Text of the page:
With college completion being vital to greater wealth mobility, success and retention platforms such as Aviso’s can play a big part in helping learning institutions achieve desired student achievement goals.
Community Colleges Build Success
With the body of evidence supporting the fact that achieving academic success helps build and maintain wealth and opportunity, it is incumbent upon higher education institutions to ensure that students from all socioeconomic backgrounds have equal access to the tools and resources they need to succeed.
Community colleges have long been the backbone of securing academic success for students of color and low-income communities. In a recent article, Stephanie Saul of The New York Times wrote, “Community colleges, a vast majority of which are state-run schools, have historically provided a low-cost alternative for students who lack financial backing from their parents or academic preparation for four-year colleges. They also are a critical training ground for students seeking jobs in local businesses, from auto mechanics and welders to dental hygienists. About 27 percent of the nation’s more than 17 million college students are enrolled in two-year programs.”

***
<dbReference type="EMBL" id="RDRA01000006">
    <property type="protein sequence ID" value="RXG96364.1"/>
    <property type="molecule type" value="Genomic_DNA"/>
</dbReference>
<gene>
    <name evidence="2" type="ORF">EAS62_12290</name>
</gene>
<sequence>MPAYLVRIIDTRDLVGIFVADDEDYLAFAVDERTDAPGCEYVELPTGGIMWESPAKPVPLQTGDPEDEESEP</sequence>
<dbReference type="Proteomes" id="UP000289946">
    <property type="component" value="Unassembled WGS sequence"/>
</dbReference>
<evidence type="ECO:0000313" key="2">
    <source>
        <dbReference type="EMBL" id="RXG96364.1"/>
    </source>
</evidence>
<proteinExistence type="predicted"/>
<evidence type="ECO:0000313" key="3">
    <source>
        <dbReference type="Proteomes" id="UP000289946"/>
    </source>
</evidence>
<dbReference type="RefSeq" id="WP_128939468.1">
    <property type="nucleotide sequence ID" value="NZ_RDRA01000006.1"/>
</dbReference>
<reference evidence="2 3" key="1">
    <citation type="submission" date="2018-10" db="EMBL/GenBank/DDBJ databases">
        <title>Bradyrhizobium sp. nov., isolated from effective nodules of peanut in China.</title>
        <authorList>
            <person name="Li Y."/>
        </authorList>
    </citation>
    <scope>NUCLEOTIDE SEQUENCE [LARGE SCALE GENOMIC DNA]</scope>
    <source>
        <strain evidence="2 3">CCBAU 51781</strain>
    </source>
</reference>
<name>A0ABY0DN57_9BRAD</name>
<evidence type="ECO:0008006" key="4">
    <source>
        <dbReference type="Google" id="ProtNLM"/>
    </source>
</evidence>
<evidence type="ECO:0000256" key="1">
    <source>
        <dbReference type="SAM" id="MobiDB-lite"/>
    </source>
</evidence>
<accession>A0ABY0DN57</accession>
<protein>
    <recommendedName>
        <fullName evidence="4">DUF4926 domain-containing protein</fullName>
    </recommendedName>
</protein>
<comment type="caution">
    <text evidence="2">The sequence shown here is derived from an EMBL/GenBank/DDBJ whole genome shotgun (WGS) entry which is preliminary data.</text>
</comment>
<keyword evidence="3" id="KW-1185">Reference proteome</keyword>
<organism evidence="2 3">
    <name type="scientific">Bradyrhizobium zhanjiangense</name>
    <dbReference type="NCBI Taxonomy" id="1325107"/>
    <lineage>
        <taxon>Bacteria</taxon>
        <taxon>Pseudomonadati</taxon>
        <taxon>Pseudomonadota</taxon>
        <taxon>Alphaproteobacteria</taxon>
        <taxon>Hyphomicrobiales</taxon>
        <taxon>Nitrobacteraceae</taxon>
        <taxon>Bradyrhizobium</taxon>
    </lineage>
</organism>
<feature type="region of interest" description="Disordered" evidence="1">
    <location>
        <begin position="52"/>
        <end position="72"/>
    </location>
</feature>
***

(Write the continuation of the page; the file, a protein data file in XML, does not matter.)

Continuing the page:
Oftentimes, the worth of community colleges is overlooked in the post-high school education system. However, in reality, community colleges are the backbone of higher education, helping to advance students to 4-year colleges and universities as well as earn degrees and complete certificate programs at their institutions.
Helping Students Overcome Challenges
Community college students, particularly those from lower-income families and families of color often face challenges outside of their academic studies that hinder their academic success. The Hope Center for College, Community, and Justice, based out of Temple University, recently published a report titled, “#RealCollege 2021: Basic Needs Insecurity During the Ongoing Pandemic.” The report surveyed 202 colleges and universities in 42 states, including 130 community colleges and technical colleges, and found that food and housing insecurities are among the top reasons why low-income students drop out of school.